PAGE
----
I am very happy that in my lifetime 3D printers will become affordable and I shall be able to make toys and games together with my grandchildren in a corner of my kitchen. I have no garage. Maybe I should take over the small bedroom for this enterprise. We can look forward to molding sweets for parties and layering paper for board games and doll’s houses and making parts of construction sets and personalizing dolls and figures.
Might I become the enemy of the workers of the Toy Industry? I do not think so.
Chris Anderson is part of the Maker Culture, people who make things and communicate how. In Chapter Five of his latest book ‘’Makers” is the delightfully told story of how he helped his daughters solve their desire to refurnish their doll’s house. What miniature furniture that they could buy was in no way suitable because it was the wrong scale, flimsily made or vastly expensive. He preferred, remembering previous experience with his children, not to get out his woodworking tools. However, he had a 3D printer and a computer in the house. With a few clicks they chose plans for the furniture and after some sloshing of the 3D printer the two girls had the perfect doll’s house furniture.
In his words ‘’If you are a toy company, this story should give you chills.’’
That depends, I say.
Threat to Toy Industry?
I do not think that a grandmother and her grandchildren making toys on her kitchen table shall pose a threat to an industry. What non-professionals can produce will be no competition for well made, cleverly contrived, colourful, interesting and fashionable manufactured toys. What it might lead to could be a decline in the toy market of the shoddy, the badly made and the potentially dangerous.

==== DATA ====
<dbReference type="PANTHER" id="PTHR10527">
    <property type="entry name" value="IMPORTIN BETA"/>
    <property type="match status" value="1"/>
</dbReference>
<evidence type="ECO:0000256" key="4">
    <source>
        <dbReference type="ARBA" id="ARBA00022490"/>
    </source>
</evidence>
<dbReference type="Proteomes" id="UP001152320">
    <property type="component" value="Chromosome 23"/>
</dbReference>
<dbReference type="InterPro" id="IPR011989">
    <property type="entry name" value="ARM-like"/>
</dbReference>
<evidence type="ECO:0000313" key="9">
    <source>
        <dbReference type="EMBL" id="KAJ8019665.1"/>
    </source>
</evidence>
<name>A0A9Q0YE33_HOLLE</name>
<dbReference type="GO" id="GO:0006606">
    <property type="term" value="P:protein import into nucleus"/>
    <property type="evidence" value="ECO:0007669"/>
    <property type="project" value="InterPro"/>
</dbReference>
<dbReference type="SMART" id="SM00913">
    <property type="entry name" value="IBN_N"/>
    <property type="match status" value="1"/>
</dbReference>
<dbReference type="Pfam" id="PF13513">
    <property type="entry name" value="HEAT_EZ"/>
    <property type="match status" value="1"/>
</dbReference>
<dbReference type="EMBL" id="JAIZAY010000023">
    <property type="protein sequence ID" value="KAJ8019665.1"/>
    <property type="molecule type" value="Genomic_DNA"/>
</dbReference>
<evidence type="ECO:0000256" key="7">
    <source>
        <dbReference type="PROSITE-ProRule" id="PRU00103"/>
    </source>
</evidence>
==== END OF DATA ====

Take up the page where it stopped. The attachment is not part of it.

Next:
Look seriously at the ramifications of our relationship with this machine once it shall be in our homes. Where shall the materials be stored? (Not in the kitchen. Just the names of the stuff sound toxic). Who will regulate the safety of the materials and the product? From where will we get the plans of the toys and games that we shall want to make? Should they be free of charge or should they be tied to proprietary rights and licenses? Shall toy companies chase after their protection rights and tempt children to conspire and scorn the law?
Should not consent to the sharing of one’s ideas and not being coerced, respect and credit for another person’s innovations and efforts be in our creed?
What will be the rights of the grandmother, or grandchild, who designs new toys and sends them downstream on the www river of the net? Shall they ever get remuneration or credit? Should all this be regulated? Will the market do its work if we stand back and do nothing?
Our Expectations of Toy Manufacturers.
May we envisage that toy manufacturers shall give plans together with the toys they are selling so that children can make bits and pieces for themselves to enhance their play? Should we not be encouraging manufacturers to do this?
Not new questions. They have been asked, though not in my words, for the past few years. As yet there have been no answers that would help me.
Bears on the Ceiling
Ceilings should play their part in displaying toys.
This is a hammock of Famous Bears that constituted a quiz during our Family Events one Summer.
Who held up an airplane?
One of these bears made a family miss the boat to Israel. Which one?
One bear looks very sad. Which one? His owner left him behind in a hospital.
Which is the oldest bear?
The bear on the left was made to commemorate what event?
How many bears remind you of Coco-Cola?
Who was designed to make money?
Which bear is the most travelled?